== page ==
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Apologies if this is a dumb question... but given four arbitrary (non-coplanar) points in 3D space, there are obviously two different ways to triangulate the quad that they form. One triangulation may produce much more natural results than the other- but how can I determine which one to pick?

Context: I’m doing Dual Contouring, and the quad forms part of an isosurface. I have access to the hermite/gradient data at that point.

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  • $\begingroup$ I should say that they’re not totally arbitrary- they lie on the form corners of a square and it’s only the z coordinate that changes $\endgroup$ – andygeers Sep 1 at 20:27
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A simple heuristic that many 3D content creation apps use is to split along the shorter of the two diagonals of the quad. This generally seems to work pretty well. It minimizes the appearance of long, skinny triangles, which are generally undesirable both for visual and performance reasons.

See this article: Deformation and Triangulation in Maya for some further discussion. In particular if you have a dynamically deforming mesh, you ideally want to retriangulate the quads based on the deformed geometry each frame, or you can get some pretty wonky artifacts if you stick with a fixed triangulation:

dynamic retriangulation based on shortest diagonal vs fixed triangulation
(image from the above linked blog post)

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  • $\begingroup$ Interesting suggestion- thank you! $\endgroup$ – andygeers Sep 1 at 20:28
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One other, albeit more expensive approach, is to subdivide your quad into 4 triangles by putting a point at the centre of each quad. There are some advantages to this in that:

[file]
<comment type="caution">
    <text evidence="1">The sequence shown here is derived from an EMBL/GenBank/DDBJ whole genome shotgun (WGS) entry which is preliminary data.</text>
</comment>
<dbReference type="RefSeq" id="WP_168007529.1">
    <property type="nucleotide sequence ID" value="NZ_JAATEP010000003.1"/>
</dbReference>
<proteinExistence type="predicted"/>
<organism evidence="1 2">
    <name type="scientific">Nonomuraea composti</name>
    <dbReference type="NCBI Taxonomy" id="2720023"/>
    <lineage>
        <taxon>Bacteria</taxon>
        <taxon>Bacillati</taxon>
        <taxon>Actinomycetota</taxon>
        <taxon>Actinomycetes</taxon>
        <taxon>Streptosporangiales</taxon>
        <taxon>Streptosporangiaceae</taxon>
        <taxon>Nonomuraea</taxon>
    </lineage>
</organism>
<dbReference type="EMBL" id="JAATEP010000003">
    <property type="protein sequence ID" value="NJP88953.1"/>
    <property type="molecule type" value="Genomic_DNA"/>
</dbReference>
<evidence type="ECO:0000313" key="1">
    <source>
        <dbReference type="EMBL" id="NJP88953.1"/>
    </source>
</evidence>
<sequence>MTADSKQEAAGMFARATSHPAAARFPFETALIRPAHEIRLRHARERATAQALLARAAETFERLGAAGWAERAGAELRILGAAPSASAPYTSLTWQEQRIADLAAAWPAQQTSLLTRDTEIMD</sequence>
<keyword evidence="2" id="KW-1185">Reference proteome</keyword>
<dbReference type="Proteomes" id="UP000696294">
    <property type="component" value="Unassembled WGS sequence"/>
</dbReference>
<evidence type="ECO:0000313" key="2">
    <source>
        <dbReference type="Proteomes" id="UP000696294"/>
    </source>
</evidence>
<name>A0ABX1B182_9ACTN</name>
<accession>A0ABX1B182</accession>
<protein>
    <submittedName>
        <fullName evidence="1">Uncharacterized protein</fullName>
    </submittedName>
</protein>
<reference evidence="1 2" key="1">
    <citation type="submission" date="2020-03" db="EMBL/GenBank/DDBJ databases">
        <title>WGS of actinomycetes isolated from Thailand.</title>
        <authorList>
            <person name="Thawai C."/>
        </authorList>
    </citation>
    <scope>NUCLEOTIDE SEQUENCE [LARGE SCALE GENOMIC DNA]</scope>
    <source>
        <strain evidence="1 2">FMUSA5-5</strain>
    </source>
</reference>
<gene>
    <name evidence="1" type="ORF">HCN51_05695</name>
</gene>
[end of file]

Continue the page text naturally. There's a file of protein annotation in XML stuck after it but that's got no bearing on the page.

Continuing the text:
1. It will be more temporarily stable. If your quad vertices are moving and you were otherwise using the "shortest diagonal" approach Nathan has suggested, the tessellation will change pattern every now and then. Maybe this won't matter too much geometrically, but remember that the UV texture coordinates are also linearly interpolated in world space (obviously hyperbolically in screen space) and so the texturing can jump.

  2. If the quad is quite distorted (e.g non-planar or non-convex), I think the 4xtri approach will look much better than either of the two 2xtri options

  3. If you instead are just chopping into triangles based on the order of the vertices of your quad, i.e. ABCD always becomes ABC and CDA, then if by chance the modelling package spits out another "identical" quad but ordered as BCDA, then the rendered versions won't match.

Of course, the downside is that you have 2x the number of vertices and triangles, but it may be worth considering.

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